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High Density Lipoproteins: From Biological Understanding to Clinical Exploitation

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Book Series: Handbook of Experimental Pharmacology ISSN: 01712004 ISBN: 9783319096643 9783319096650 Year: Volume: 224 Pages: 694 DOI: 10.1007/978-3-319-09665-0 Language: English
Publisher: Springer Nature
Subject: Manufactures --- Electrical and Nuclear Engineering --- Chemical Technology --- Business and Management --- Biotechnology --- Therapeutics --- Medicine (General)
Added to DOAB on : 2015-07-20 15:18:00
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n this Handbook of Experimental Pharmacology on “High Density Lipoproteins – from biological understanding to clinical exploitation” contributing authors (members of COST Action BM0904/HDLnet) summarize in more than 20 chapters our current knowledge on the structure, function, metabolism and regulation of HDL in health and several diseases as well as the status of past and ongoing attempts of therapeutic exploitation.The book is of interest to researchers in academia and industry focusing on lipoprotein metabolism, cardiovascular diseases and immunology as well as clinical pharmacologists, cardiologists, diabetologists, nephrologists and other clinicians interested in metabolic or inflammatory diseases.

Toxicology Studies - Cells, Drugs and Environment

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ISBN: 9789535121404 9789535142201 Year: Pages: 244 DOI: 10.5772/58714 Language: English
Publisher: IntechOpen
Subject: Public Health
Added to DOAB on : 2019-10-03 07:51:49

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The increased exposure to toxins, toxicants and novel drugs has promoted toxicology to become one of the most important areas of research with emerging innovative toxicity testing protocols, techniques, and regulation being placed. Since the bioactivation of many toxins and toxicants and its consequences on human health are not clearly known, this book offers a quick overview of cellular toxicology through the cell, drug and environmental toxicity. This book does not strive to be comprehensive but instead offers a quick overview of principle aspects of toxins and toxicants in order to familiarize the key principles of toxicology. The book is divided into three main sections,; the first one discusses the role of mitochondrial dysfunction, oxidative stress and mitochondrial drug development. The second and third sections bring light to forensic toxicology and drug poisoning followed by environmental toxicity.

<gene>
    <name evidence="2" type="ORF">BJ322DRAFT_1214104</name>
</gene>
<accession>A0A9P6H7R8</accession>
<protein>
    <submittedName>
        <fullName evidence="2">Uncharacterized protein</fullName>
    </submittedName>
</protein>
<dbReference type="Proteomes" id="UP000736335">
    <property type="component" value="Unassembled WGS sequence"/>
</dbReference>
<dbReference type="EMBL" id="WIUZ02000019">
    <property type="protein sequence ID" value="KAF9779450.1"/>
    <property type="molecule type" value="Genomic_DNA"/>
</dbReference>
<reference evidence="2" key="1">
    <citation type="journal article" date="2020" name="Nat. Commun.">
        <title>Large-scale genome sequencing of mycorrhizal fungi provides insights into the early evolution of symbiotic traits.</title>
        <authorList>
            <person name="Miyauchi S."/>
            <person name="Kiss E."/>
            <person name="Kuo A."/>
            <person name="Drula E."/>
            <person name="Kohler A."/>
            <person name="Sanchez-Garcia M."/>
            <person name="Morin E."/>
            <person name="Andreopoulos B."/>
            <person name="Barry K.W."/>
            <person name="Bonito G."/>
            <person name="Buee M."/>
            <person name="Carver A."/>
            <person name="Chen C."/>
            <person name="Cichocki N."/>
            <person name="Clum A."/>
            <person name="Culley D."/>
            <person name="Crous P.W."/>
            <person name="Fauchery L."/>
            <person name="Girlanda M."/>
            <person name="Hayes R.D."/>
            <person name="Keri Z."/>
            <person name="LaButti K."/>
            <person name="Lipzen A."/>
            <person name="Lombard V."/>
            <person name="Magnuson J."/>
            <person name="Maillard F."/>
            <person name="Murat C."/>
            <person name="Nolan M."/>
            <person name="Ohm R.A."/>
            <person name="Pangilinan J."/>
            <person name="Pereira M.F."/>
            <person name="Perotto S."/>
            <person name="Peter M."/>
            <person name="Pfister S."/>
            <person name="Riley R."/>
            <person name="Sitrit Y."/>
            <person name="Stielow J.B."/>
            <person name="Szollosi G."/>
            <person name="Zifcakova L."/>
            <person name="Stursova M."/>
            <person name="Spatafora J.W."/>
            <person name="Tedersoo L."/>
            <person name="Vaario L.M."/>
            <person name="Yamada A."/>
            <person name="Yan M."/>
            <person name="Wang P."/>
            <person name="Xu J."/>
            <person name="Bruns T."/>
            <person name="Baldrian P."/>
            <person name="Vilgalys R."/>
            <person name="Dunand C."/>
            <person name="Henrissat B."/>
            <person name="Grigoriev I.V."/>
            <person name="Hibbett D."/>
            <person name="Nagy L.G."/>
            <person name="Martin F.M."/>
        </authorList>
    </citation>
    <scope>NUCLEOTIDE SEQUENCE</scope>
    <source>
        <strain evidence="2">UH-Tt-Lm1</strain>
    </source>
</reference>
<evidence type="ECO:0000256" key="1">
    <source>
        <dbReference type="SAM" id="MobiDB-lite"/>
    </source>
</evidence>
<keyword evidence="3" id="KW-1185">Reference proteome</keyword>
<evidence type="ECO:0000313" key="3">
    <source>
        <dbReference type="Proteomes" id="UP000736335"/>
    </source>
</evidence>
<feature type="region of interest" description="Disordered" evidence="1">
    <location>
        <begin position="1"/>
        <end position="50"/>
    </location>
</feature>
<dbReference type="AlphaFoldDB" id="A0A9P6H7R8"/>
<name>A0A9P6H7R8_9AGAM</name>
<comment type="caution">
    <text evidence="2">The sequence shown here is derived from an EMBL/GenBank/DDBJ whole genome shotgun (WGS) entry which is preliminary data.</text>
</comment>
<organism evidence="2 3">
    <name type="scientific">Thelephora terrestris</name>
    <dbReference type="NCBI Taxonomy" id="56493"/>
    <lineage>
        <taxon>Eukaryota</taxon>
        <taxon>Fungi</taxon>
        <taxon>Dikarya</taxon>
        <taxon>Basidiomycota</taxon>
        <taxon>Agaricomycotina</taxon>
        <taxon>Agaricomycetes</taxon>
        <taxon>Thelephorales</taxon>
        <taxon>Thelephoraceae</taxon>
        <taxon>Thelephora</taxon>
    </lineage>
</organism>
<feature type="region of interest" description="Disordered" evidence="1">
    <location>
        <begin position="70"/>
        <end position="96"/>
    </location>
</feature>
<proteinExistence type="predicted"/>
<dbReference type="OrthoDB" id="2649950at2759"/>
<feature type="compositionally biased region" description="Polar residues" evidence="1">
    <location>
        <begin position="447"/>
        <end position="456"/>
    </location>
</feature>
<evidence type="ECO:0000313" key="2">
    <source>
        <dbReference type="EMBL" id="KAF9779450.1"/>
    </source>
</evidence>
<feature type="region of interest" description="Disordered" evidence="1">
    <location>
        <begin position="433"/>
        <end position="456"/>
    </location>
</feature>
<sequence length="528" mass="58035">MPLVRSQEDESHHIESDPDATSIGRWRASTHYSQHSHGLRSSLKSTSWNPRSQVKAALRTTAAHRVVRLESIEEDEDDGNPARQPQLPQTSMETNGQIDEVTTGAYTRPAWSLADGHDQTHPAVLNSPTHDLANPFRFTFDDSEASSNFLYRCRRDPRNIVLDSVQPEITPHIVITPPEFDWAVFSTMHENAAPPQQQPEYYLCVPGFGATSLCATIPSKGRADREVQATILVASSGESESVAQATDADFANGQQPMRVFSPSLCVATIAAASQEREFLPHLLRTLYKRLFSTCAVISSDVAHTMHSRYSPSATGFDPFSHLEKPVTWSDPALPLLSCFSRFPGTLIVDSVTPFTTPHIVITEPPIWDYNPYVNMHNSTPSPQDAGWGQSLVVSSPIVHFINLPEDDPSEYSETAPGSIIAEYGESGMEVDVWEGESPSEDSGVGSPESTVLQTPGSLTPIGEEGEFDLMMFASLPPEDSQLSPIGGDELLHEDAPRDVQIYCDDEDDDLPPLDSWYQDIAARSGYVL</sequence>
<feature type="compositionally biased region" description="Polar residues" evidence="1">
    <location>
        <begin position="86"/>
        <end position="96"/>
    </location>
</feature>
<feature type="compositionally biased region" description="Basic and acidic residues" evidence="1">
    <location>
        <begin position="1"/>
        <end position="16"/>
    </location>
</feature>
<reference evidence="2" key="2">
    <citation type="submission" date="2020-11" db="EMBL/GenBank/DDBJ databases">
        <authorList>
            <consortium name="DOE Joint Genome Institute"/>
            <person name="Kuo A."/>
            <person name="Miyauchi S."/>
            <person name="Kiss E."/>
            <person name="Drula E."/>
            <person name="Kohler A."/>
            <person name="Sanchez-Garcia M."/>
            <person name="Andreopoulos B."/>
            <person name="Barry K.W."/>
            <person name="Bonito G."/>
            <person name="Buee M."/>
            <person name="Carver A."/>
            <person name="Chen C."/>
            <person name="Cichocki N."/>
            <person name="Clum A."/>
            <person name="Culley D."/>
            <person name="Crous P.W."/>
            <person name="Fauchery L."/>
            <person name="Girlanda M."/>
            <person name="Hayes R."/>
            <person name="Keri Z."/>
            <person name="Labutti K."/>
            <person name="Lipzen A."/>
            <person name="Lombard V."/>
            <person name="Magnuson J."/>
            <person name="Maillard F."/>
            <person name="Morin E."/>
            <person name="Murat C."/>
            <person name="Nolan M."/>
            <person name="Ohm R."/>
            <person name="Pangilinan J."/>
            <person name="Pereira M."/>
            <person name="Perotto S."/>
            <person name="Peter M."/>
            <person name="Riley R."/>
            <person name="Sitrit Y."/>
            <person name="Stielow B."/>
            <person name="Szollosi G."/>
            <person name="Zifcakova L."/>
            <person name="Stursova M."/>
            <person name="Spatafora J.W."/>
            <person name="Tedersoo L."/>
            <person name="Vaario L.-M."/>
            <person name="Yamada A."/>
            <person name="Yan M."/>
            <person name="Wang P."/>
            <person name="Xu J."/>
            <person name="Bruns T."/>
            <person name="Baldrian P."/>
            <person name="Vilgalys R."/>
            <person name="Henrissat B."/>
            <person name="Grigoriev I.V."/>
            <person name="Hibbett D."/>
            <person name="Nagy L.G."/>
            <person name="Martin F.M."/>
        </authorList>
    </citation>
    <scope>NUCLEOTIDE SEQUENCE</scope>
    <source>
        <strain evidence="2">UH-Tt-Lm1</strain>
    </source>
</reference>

Drug Discovery and Development - From Molecules to Medicine

Authors: ---
ISBN: 9789535121282 9789535142225 Year: Pages: 330 DOI: 10.5772/58659 Language: English
Publisher: IntechOpen
Subject: Oncology
Added to DOAB on : 2019-10-03 09:47:09

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It is very important for scientists all over the globe to enhance drug discovery research for better human health. This book demonstrates that various expertise are essential for drug discovery including synthetic or natural drugs, clinical pharmacology, receptor identification, drug metabolism, pharmacodynamic and pharmacokinetic research. The following 5 sections cover diverse chapter topics in drug discovery: Natural Products as Sources of Leading Molecules in Drug Discovery; Oncology and Drug Discovery; Receptors Involvement in Drug Discovery; Management and Development of Drugs against Infectious Diseases; Advanced Methodology.

Making Medicines in Africa: The Political Economy of Industrializing for Local Health

Authors: --- --- ---
ISBN: 9781137571335 9781137546470 Year: Pages: 360 DOI: 10.1057/9781137546470 Language: English
Publisher: Palgrave Macmillan
Subject: Political Science --- Therapeutics
Added to DOAB on : 2015-12-16 18:20:38
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This book is open access under a CC-BY license. The importance of the pharmaceutical industry in Sub-Saharan Africa, its claim to policy priority, is rooted in the vast unmet health needs of the sub-continent. Making Medicines in Africa is a collective endeavour, by a group of contributors with a strong African and more broadly Southern presence, to find ways to link technological development, investment and industrial growth in pharmaceuticals to improve access to essential good quality medicines, as part of moving towards universal access to competent health care in Africa. The authors aim to shift the emphasis in international debate and initiatives towards sustained Africa-based and African-led initiatives to tackle this huge challenge. Without the technological, industrial, intellectual, organisational and research-related capabilities associated with competent pharmaceutical production, and without policies that pull the industrial sectors towards serving local health needs, the African sub-continent cannot generate the resources to tackle its populations' needs and demands.